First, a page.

Before the cellphone was the payphone, and Brendan Fahey watched the rise and fall

·2 min read
Payphones may be less noticeable in daily life, but some still exist in parts of Newfoundland and Labrador. (Shannon Reardon/Twitter - image credit)
Payphones may be less noticeable in daily life, but some still exist in parts of Newfoundland and Labrador. (Shannon Reardon/Twitter - image credit)
Shannon Reardon/Twitter
Shannon Reardon/Twitter

Remember the payphone?

It was once the lifeline to staying connected while out of the house, with large rows of them found inside shopping malls, hotels and airports, while others had their own booths on busy city streets.

They still exist, of course, but to a smaller degree, leaving the safety net in place as a precaution if the cellphone dies.

Brendan Fahey, the former president of Newtel Mobility — now known as Bell Mobility — told CBC Radio's Newfoundland Morning the slow demise of payphones began in the late 1980s when cellphones began to hit the market in North America.

"It didn't have much effect on the payphone at first, or the pay booth, but by the late 90s payphones in North America had reached their peak and started to drop off," Fahey said.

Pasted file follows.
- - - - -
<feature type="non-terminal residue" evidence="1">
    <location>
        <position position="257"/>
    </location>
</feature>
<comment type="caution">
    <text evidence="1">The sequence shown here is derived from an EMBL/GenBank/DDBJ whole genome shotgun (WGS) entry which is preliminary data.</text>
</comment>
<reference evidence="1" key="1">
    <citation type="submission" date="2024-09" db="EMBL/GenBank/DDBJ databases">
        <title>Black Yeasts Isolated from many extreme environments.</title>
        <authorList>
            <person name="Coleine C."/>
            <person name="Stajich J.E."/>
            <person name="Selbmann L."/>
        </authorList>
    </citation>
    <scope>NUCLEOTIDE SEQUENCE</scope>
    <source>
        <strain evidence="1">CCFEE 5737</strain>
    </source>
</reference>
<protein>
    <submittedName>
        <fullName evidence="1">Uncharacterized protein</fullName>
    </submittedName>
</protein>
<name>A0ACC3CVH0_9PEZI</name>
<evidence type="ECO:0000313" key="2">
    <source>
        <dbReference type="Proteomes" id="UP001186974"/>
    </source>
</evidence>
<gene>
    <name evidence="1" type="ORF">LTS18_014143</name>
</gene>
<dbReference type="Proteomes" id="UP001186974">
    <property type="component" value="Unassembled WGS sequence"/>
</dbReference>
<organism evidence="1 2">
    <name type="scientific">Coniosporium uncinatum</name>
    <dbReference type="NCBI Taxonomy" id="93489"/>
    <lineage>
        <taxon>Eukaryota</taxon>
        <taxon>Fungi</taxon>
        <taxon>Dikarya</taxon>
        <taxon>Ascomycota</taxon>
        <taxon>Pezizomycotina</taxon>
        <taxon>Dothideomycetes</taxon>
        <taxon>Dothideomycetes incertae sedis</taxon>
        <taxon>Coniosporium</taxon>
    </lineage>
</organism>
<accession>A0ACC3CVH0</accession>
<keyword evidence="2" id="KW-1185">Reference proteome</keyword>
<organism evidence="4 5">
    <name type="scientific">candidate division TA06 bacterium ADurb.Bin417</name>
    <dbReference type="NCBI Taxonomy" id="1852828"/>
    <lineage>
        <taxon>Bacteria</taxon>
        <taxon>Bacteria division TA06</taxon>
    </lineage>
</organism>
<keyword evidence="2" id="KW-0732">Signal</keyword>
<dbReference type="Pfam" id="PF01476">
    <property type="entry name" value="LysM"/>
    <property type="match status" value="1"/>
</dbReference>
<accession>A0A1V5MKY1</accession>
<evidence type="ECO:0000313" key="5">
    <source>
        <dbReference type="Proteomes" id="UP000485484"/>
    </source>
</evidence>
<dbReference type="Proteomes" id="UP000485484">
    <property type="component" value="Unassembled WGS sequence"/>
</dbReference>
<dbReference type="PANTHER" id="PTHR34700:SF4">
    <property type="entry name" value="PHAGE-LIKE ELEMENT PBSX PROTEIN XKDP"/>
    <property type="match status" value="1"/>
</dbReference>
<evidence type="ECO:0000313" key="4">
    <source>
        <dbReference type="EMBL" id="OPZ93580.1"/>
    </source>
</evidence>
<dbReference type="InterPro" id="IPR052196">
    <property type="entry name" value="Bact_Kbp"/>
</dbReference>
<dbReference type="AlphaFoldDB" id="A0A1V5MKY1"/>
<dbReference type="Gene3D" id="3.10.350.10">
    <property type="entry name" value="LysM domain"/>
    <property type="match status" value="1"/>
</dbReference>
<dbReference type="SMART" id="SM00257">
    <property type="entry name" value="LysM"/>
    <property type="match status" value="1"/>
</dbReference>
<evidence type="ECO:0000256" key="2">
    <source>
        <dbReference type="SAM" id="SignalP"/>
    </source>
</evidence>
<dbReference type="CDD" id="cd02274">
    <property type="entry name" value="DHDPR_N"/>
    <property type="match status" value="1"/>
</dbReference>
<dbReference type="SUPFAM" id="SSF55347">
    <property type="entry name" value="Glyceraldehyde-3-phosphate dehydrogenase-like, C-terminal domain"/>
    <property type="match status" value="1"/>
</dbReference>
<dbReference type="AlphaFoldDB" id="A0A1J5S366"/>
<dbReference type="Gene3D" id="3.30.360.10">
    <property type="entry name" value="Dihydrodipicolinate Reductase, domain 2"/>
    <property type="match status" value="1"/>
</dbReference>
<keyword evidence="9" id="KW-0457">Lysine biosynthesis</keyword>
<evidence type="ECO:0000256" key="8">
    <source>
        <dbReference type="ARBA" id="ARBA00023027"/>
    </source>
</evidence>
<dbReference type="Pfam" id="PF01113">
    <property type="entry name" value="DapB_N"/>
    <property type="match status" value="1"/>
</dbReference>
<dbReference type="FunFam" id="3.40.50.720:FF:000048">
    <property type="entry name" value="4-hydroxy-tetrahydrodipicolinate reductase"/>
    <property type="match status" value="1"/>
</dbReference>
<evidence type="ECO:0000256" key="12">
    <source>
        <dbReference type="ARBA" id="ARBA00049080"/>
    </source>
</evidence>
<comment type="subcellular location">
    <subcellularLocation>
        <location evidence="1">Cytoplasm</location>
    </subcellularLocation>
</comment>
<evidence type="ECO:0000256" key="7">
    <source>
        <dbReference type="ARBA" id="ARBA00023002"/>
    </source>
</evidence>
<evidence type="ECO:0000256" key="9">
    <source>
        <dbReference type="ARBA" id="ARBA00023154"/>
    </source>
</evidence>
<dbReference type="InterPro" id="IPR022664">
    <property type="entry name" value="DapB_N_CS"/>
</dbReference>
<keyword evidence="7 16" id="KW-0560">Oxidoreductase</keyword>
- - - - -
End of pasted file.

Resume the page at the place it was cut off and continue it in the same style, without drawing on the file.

"Some of the reason, beside the personal use cellphones, was smartphones, the invent of texting, wifi services, Twitter services, Facebook, making it easier for folks to communicate and the public phone to be ignored."

Fahey said payphones were great revenue generators, though there was a lot of maintenance required.

He said as use became less, the business case wasn't there to continue on.

Vandalism also posed a problem before the existence of phone cards, with thieves targeting phones operated by coins to collect the stash inside, said Fahey.

Sightings across N.L.

Fahey has been retired for 20 years, but said there's hardly any phone booths left on the streets in N.L. today. He said the payphones of yesteryear had a lot of "personality."

"The old phone booth has pretty well disappeared," he said.

Fahey said they will likely continue to live on as collector items in basements and sheds, adding that many former employees of Newtel Mobility likely have one in their home.

Fahey said he did own one at one point, but after moving to a condominium decided it was time to part with it. He said it likely sits in his son's storage locker.

Although they may not be quite so noticed in daily life anymore, on Twitter the public gave good tips on where to find remaining, and working, payphones in N.L.

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